The economic reports from the first quarter are starting to roll in and the news is not good. Although some data may be adjusted, the consensus is that the U.S. economy shrunk in the beginning part of 2015. The recently released April numbers are telling a similar story, leading some economists to start hinting that the U.S. may be entering a recession.
Business Insider recently quoted an email received from a noted bond traded that read: “Retail Sales is very disappointing. It looks like the U.S. is perhaps entering another recession. Again, it’s hard to blame this data on poor weather conditions. Fed on hold for the balance of the year is my call.”
Obviously this email represents the personal opinion of one bond trader, but according to reports, this is a commonly held view at the moment. Deutsche Bank’s Jim Reid released a similarly dire statement, but danced around the “r word” (recession). Yahoo! Finance reports Reid as saying:
“It’s not infeasible that the U.S. economy will have shrunk in H1 2015. This is perhaps not the most likely scenario but with Q1 likely to be revised down to around -1.0% and with Atlanta Fed GDPNow forecasting +0.7% for Q2 the it’s a distinct possibility. The street is still around 2.5% for Q2 but we probably need some decent hard data soon to justify it.”
Reid did a nice job of providing a very political response regarding a very delicate subject. It does not take an expert to read between the lines, however, that he is concerned about what he is seeing. A recession is defined as two consecutive quarters of negative growth and Reid is obviously pointing out that even if the U.S. does not technically meet that criterion, it will at least come dangerously close.
At least one forecasting center has already predicted an economic crisis in 2015. The Jerome Levy Forecasting Center released a report back in October stating, “Clearly the direction of most of the recent global economic news suggests movement towards a 2015 downturn.”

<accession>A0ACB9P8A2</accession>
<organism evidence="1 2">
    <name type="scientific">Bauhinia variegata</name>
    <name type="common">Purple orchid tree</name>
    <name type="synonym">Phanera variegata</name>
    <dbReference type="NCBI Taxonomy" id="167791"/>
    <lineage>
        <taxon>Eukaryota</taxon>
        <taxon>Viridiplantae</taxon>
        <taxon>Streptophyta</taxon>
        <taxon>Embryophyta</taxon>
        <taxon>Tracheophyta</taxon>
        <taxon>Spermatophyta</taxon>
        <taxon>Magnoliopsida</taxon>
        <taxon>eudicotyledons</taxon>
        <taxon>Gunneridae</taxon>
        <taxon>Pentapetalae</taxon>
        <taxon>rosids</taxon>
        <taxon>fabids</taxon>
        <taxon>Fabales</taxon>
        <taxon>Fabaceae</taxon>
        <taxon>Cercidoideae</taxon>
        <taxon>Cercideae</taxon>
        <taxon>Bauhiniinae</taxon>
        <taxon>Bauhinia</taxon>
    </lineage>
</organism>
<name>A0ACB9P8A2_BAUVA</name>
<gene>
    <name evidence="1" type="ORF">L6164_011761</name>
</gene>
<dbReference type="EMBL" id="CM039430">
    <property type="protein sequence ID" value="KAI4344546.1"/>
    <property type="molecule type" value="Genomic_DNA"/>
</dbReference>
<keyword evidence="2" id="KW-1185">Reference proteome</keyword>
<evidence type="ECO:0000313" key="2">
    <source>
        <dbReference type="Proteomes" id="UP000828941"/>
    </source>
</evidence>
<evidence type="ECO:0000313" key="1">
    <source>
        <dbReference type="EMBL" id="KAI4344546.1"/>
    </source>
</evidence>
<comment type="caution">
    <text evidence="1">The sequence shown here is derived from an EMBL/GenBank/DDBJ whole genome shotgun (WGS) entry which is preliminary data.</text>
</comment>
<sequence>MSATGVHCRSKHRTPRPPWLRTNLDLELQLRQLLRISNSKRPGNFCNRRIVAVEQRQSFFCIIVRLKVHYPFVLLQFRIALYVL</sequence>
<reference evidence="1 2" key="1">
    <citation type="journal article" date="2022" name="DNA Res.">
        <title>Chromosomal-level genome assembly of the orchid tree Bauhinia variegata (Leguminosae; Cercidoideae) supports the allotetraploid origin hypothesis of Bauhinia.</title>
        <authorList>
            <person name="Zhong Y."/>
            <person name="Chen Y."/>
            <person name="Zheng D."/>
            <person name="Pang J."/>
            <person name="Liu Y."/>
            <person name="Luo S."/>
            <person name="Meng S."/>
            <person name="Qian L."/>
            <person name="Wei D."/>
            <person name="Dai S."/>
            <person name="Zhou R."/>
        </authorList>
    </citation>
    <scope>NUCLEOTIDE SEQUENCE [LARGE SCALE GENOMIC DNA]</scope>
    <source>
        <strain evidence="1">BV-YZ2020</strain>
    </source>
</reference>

Bloomberg dug deeper into this report to look for the basis of the prognostication and found that “Levy argues the U.S. and many advanced economies still have balance-sheet excesses exposing them to renewed financial crisis. There is limited room for policy makers to reverse any slump, and low inflation risks tipping into deflation in many parts of the world.”
As it becomes more and more difficult to find any positive news about the immediate future of the economy, investors are going to be searching for safe-havens in order to protect themselves. Most likely these savvy investors will start to shift their investments to precious metals, the most popular of which has been physical gold.
Physical gold has historically increased in value during economic downturns since it is not tied to the value of the U.S. dollar or to the stock market. Many experts will advise that you should have a percentage of a portfolio invested in physical gold to hedge against market drops and inflation.
With hard data starting to come in confirming that the economy looks to be in trouble, it continues to make sense for investors to truly start diversifying by putting some of their money in other places outside the stock market.